Created by FindLaw's team of legal writers and editors| Last updated March 04, 2021
With the U.S. Department of Justice estimating that about one in ten seniors is abused each year, chances are that you, or someone you know, has been affected by elder abuse. Elder abuse isn’t limited to physical abuse, but can also include:
Psychological or emotional abuse
Financial abuse or exploitation
What makes the problem of elder abuse even more challenging is that only about one in twenty-three cases are actually reported to authorities. The underreporting can be due to several factors, including an elderly person's unwillingness or inability to report the perpetrator who is often a family member or friend. Reporting elder abuse is especially challenging when the perpetrator is a trusted individual like an adult child or an attorney. In those cases, the person in the best place to report the abuse, other than the victim, may be the perpetrator.
However, there are signs of elder abuse that can be observed by others, including medical professionals who would have regular interactions with seniors. Knowing what to look for can help you identify and report cases of elder abuse. Read on to learn more about what to do if you observe signs of elder abuse.
How Do I Report Elder Abuse?
If you suspect elder abuse, it’s important to report it immediately, given the serious harm to the victim's health or assets that could result. Even if you’re unsure about whether such abuse is actually taking place, reporting your suspicions is an important first step. The resulting investigation can determine whether a senior is in fact being abused or, at the very least, it can provide the senior with helpful information to ensure that he or she is protected from abuse in the future.
Every state has its own form of social services agencies to address the abuse of children. These services are typically administered at the county level. Every state also has its own Adult Protective Services (APS) agencies, which receive and investigate reports of elder abuse. They also conduct investigations and work closely with local law enforcement in the event that criminal activity is uncovered. However, unlike typical investigations, APS investigations involve agents that are trained to specifically deal with elderly victims and can provide additional support services to these types of victims.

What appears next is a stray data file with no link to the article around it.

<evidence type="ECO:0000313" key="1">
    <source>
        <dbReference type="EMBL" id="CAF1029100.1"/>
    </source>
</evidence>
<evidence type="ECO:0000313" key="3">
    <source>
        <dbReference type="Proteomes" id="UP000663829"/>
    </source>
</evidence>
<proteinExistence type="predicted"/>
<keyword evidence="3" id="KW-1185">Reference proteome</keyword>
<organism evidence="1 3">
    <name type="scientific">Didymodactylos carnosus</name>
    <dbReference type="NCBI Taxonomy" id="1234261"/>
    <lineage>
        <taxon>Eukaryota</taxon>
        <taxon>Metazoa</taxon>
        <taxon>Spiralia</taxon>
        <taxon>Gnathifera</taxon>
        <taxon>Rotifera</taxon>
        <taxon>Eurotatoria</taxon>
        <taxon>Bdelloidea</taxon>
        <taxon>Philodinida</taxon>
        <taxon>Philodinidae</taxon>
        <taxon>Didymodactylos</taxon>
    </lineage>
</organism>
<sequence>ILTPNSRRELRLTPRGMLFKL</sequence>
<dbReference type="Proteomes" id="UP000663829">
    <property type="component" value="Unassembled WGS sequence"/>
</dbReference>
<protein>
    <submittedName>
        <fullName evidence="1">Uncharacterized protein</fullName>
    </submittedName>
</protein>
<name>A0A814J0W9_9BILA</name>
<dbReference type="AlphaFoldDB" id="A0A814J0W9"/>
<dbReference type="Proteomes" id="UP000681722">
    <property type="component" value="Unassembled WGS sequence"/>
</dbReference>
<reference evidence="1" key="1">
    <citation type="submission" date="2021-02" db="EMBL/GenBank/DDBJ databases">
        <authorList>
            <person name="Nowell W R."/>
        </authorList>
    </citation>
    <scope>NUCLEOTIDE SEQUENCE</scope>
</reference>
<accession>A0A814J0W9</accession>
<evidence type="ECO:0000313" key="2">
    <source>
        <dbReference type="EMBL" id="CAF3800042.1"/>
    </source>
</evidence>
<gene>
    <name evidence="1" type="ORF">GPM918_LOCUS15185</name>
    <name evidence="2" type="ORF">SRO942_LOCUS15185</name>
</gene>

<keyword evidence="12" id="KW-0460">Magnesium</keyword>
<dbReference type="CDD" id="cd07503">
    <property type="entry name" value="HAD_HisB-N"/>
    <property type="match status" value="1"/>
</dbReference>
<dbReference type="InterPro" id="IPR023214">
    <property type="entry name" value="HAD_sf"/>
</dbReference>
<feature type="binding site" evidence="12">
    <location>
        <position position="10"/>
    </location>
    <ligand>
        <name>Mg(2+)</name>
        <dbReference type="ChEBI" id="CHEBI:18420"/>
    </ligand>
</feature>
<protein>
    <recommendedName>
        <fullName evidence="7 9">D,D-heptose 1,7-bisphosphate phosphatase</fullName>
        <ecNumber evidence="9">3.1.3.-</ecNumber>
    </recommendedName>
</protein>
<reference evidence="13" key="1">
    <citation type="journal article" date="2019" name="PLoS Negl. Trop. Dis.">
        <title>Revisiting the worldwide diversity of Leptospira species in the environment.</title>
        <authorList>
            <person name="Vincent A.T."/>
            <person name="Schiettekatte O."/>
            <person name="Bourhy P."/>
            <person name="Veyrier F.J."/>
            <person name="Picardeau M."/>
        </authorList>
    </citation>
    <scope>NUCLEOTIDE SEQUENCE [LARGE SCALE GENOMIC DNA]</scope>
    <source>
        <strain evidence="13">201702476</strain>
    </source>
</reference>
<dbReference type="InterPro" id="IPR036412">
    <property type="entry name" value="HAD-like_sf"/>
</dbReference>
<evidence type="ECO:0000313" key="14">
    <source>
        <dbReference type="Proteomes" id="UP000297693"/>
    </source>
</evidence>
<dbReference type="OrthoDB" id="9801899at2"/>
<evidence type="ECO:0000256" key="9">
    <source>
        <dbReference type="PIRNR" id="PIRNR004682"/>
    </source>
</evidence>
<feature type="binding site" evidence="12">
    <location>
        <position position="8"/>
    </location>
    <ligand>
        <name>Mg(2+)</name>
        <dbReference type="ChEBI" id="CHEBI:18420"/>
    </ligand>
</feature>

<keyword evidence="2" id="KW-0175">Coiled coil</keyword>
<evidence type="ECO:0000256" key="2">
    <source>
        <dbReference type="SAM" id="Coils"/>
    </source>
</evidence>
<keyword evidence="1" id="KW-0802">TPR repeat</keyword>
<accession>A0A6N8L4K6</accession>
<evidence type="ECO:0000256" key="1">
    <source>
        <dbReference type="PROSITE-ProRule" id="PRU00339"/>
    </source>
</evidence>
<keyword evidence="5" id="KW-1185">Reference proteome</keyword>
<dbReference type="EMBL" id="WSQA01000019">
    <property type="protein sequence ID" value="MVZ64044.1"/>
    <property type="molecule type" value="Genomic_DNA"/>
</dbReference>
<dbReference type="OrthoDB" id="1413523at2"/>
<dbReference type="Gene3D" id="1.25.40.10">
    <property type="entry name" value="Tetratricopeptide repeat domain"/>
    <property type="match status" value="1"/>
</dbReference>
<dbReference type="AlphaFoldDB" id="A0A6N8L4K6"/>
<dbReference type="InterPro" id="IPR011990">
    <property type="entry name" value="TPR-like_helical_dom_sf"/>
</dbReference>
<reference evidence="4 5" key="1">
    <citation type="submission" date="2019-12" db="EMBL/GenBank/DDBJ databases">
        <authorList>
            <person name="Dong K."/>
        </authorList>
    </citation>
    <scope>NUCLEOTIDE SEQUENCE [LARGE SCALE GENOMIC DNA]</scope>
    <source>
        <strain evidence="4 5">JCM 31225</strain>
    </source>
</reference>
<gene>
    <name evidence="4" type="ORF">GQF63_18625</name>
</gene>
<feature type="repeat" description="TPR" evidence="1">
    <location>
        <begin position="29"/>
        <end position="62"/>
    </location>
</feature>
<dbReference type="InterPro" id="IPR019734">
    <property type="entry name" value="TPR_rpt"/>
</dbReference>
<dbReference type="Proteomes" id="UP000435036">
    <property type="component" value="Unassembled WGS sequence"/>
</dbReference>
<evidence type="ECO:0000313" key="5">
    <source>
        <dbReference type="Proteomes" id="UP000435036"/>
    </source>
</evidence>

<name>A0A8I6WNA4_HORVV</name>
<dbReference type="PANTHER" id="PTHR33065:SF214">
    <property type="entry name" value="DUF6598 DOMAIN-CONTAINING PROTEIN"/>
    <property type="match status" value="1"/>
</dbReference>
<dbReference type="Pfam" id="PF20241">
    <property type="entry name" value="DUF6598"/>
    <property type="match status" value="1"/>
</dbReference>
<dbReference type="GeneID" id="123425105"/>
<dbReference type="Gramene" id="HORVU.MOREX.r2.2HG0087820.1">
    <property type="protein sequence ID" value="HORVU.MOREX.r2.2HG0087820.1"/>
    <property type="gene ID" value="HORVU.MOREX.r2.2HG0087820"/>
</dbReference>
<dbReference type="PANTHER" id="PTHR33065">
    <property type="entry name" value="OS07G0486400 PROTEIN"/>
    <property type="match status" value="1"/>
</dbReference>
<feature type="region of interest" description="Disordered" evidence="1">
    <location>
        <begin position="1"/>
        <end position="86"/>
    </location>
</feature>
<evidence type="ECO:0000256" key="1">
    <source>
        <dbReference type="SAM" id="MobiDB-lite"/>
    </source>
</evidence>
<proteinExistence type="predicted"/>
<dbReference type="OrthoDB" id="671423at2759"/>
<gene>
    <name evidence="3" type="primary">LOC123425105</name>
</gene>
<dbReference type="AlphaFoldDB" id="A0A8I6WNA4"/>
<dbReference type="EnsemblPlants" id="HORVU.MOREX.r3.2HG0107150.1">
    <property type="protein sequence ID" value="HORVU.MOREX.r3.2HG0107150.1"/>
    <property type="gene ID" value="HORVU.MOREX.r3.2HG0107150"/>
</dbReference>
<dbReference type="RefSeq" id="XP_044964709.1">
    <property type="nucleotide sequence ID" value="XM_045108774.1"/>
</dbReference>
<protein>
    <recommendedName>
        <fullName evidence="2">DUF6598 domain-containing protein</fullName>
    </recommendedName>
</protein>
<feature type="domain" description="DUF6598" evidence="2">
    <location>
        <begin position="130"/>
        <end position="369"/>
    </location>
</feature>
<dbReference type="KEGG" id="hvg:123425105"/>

For a list of APS agencies near you, contact your local social services agency or see the APS locator provided by the National Adult Protective Services Association (NAPSA).
What Does A Report Look Like?
A report of elder abuse need not be a formal, written report. Instead, all that is typically required is a telephone call to your local APS or social services agency. Important information to include in a report would be:
The names and relationships of the parties and the person reporting
The age and condition of the victim (physical health and mental state)
Your specific observations and concerns (including dates of events and a timeline, if possible)
Any concerns of immediate harm
Any assets of the victim that may be subject to exploitation
The location of the victim and the best way to contact him or her
Other potential witnesses and their contact information
Any relevant documents you may have (such as copies of emails, letters, powers of attorney, wills, or trusts)
It would also be a good idea to ask the agency for an estimated timeline for their investigation and for a description of the services that they’ll provide.
Depending on the laws of your state, professionals who would be in frequent contact with seniors, such as medical personnel, police, employees in care facilities, social workers, or even clergy, may be required by law to report suspicions of elder abuse. Under federal law, the Elder Justice Act requires reporting by anyone working in or with long-term care facilities that receive $10,000 or more in federal funds. Individuals who are required to report suspicions of elder abuse will typically face penalties for failing to do so.
Mandatory reporting has been having a positive impact as states that have expanded reporting requirements have generally seen increases in the cases of elder abuse investigated by law enforcement. One county in Colorado, for example, saw a doubling of reported cases of elder abuse within only five months after new statewide reporting requirements took effect.
Additional Resources and Legal Help
For additional information on elder abuse see FindLaw’s "Elder Abuse Overview or the resources provided by the National Center on Elder Abuse. If you suspect a case of elder abuse you should also speak with an attorney that specializes in elder law. An attorney can help connect you with relevant reporting agencies and can advise you about any legal remedies that may be available. An attorney can also provide unique assistance in protecting a senior’s assets by revoking or amending powers of attorney or by recording documents affecting title to the property.